The Null Device
Posts matching tags '1950s'
Weren't the 1950s awesome? Exhibit (a): an American high-school marriage-education textbook (from 1962, though culturally part of the conservative 1950s, before the Communists successfully fluoridated the water supply and brought about what is commonly known as The Nineteen-Sixties):
Exhibit (b): a letter written in 1956 to FBI director J. Edgar Hoover by the editor of a Catholic newspaper, concerning the moral threat posed to America's youth by a young singer named Elvis Presley:
But eyewitnesses have told me that Presley's actions and motions were such as to rouse the sexual passions of teenaged youth. One eye-witness described his actions as “sexual self-gratification on the stage," — another as “a striptease with clothes on." Although police and auxiliaries were there, the show went on. Perhaps the hardened police did not get the import of his motions and gestures, like those of masturbation or riding a microphone.
I do not report idly to the FBI. My last official report to an FBI agent in New York before I entered the U.S. Army resulted in arrest of a saboteur (who committed suicide before his trial). I believe the Presley matter is as serious to U.S. security. I am convinced that juvenile crimes of lust and perversion will follow his show here in La Crosse.
Obscure television programme of the day: Heil Honey I'm Home!. Produced in Britain in 1990, this was intended to be a rediscovered 1950s US sitcom set in Nazi Germany, and concerned with the domestic life of (a fictionalised) Adolf Hitler and Eva Braun and their neighbours, the Goldensteins. The characters are presented in classic 1950s American sitcom tradition; the Hitler character himself comes across as a loud, oafish guy, a sort of Fred Flintstone in Nazi drag, Eva Braun is a traditional housewife, and the Goldensteins are cantankerous schmucks, apparently from somewhere in Brooklyn.
Not surprisingly, the programme turned out to be controversial and was scrapped early; only one episode was ever aired, a low-quality copy of which may be seen here.
(via Charlie Stross)
Yiddish spam titles. (Well, Yinglish, to be precise, but still amusing:)
If they have the internet in the world of The Yiddish Policemen's Union, the mailboxes would probably be full of subject lines like these.
Do shiksas heckle your schmeckel?
XXX ... Yenta noshes on pisher's trayf blintz! Hot!
Take this and you'll need another bris!
Also in McSweeney's Lists: Brews to Accessorise the Modern Hipster ("I Don't Really Like This but I'm Drinking It to Get Back at My Parents and/or Friends With an Overt and Crass Display of Being Cultured Lambic", "Rummage Sale Pale Ale"), and Phrases Commonly Used By 1950s Housewives That Were Often Misinterpreted As Blatant Requests For Sex.
A gentleman in Italy has posted a set of photographs from Australia circa 1959, when he apparently lived there. The photos cover Melbourne, Sydney and Brisbane as they were then, as well as scenic views which could have been taken yesterday:
It's quite fascinating to look through the photos and see those places, familiar yet different. Though the frames rendered on some of the photos are a bit distracting.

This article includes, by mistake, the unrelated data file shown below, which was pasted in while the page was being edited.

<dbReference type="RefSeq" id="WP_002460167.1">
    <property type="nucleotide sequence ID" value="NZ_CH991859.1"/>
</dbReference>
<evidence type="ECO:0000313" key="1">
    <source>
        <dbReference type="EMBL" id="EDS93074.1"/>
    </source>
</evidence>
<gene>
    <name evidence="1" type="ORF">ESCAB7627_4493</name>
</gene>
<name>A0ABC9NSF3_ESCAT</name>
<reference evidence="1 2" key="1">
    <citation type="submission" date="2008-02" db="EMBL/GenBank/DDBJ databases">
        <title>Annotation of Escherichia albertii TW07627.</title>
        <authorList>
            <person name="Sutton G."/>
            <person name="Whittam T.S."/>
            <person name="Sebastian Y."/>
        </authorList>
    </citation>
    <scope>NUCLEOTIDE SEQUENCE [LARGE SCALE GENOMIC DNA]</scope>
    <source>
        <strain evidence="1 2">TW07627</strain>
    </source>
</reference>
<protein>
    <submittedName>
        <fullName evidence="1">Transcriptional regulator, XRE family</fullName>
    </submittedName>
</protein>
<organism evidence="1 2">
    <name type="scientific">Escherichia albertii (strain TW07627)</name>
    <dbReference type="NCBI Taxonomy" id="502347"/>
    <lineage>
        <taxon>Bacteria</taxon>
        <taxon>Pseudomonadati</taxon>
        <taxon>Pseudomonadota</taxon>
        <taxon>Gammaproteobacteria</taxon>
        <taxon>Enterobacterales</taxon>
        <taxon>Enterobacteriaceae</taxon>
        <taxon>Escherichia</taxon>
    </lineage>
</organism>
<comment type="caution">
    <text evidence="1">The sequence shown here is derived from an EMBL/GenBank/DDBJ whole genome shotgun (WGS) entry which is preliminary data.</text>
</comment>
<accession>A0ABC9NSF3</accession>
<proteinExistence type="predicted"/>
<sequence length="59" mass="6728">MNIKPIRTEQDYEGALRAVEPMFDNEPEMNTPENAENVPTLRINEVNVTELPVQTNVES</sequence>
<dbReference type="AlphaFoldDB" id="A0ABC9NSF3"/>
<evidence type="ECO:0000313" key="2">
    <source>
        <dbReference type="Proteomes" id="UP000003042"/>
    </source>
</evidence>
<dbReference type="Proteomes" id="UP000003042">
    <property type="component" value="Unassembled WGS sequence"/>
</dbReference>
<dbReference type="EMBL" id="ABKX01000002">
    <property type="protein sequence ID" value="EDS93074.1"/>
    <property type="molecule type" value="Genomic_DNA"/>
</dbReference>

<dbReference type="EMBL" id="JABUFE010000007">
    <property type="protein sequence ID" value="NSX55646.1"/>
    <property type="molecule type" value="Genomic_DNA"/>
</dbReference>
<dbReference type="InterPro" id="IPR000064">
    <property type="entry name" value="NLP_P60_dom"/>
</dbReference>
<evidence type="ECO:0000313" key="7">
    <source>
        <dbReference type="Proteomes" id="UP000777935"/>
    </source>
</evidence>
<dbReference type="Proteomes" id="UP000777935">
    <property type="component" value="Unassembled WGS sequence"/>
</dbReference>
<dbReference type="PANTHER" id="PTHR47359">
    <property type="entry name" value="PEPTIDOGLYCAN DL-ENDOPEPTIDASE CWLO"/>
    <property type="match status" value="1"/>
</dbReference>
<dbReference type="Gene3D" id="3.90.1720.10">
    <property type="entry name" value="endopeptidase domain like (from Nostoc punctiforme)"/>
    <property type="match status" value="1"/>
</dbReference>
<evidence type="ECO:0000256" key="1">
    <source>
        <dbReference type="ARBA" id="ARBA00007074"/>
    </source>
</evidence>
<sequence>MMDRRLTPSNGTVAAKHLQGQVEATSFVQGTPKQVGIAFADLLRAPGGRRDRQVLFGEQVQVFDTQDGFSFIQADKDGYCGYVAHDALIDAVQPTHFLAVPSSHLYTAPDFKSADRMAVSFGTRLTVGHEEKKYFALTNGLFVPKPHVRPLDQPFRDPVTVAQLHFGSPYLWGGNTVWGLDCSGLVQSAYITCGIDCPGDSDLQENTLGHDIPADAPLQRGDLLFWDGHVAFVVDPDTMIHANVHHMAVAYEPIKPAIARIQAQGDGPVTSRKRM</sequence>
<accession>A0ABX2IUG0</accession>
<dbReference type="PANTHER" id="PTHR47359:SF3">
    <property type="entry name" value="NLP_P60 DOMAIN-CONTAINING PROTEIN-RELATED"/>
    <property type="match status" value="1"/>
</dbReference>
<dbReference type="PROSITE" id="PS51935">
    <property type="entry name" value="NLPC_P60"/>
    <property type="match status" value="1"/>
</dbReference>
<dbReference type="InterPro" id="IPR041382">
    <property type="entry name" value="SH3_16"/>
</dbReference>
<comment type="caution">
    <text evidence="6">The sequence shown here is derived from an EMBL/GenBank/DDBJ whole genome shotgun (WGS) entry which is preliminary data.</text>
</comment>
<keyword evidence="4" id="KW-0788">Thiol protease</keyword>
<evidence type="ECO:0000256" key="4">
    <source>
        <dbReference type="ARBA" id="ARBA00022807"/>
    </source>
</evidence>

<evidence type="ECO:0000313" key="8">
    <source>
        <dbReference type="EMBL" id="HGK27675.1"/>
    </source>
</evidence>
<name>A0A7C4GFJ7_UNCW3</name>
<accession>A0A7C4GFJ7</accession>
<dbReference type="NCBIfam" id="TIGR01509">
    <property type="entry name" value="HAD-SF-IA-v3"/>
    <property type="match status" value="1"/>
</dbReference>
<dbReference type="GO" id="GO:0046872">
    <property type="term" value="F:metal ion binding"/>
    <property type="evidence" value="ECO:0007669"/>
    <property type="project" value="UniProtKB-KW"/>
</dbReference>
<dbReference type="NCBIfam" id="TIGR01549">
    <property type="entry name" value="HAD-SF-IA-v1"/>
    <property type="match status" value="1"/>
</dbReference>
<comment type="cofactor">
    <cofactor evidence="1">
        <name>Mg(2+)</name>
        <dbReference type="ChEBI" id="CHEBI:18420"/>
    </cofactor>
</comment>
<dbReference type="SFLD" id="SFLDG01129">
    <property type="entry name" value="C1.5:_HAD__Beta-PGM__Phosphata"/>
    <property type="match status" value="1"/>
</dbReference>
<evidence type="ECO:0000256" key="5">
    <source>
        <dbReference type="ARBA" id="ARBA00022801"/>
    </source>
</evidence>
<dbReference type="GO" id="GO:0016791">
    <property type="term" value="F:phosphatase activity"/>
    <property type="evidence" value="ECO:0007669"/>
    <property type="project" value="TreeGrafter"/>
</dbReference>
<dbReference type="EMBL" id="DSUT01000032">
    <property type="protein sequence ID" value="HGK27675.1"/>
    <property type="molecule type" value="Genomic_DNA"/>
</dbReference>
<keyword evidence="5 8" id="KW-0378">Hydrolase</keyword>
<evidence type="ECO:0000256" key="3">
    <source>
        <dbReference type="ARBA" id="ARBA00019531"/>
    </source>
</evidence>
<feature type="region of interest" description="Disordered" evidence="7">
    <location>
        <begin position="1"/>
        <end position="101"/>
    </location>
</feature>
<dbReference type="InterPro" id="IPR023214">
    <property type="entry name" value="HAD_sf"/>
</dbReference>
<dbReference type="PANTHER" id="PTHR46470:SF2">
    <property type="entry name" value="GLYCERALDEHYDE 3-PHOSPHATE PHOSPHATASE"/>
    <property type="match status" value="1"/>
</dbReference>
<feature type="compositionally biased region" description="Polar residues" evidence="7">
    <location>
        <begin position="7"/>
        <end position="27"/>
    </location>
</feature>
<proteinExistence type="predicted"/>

Interestingly enough, the author, one Peter Forster, seems to be a fan of the Nino Culotta books (a series of humorous books written in the 1950s by an Australian named John O'Grady, pretending to be the eponymous Italian immigrant to Australia and recounting the country's customs and morés through the eyes of a slightly naïve outsider).
Barry Humphries recently gave a speech about the Melbourne he grew up in, the bourgeois middle-class culture of the suburbs of the 1940s and 1950s, and the changing landmarks of the city:
Going into the city was always a ritual I enjoyed with my mother, for it meant hats, gloves, crumbed whiting at the Wattle Tea Rooms or creamed sweet corn (undoubtedly out of a tin) at Russell Collins. We would only shop in Collins Street. Bourke Street was mostly out of bounds except for Myers and Buckleys. The upper reaches of Bourke Street were thought common and there were second hand bookshops around the eastern market -- a paradise for germs.
The boat, an Italian one, sailed from Port Melbourne to Venice, but I already had a taste for things Italian. After all, I had been to university in Carlton where the first espresso machine had frothed up my cappuccino and I had already mingled with the sophisticated crowd who hung out at the Florentino Bistro eating Spaghetti ala Bolognese and drinking Chianti. I left when Harry Ballefonte was singing his famous Calypso island in the sun and only returned in the Beatles era.
It is a sign of progress that I have been asked to address you at all on the subject of my home town. I was long dismissed as a traitor, or worse, an expatriate merely because I recognised the intrinsic bittersweet comedy of suburban life.
Two art links filched from bOING bOING: firstly, a gallery of 1950s/60s TV commercial art; a lot of it very groovy in that 50s/60s way (hipsters take note). Secondly, this gallery of contemporary Japanese op art; optical illusions which do weird things as you look at them. (Well, some of them did; others didn't have an effect on me.) (Also, the second page didn't seem to load properly in Mozilla, though Safari had no problems.)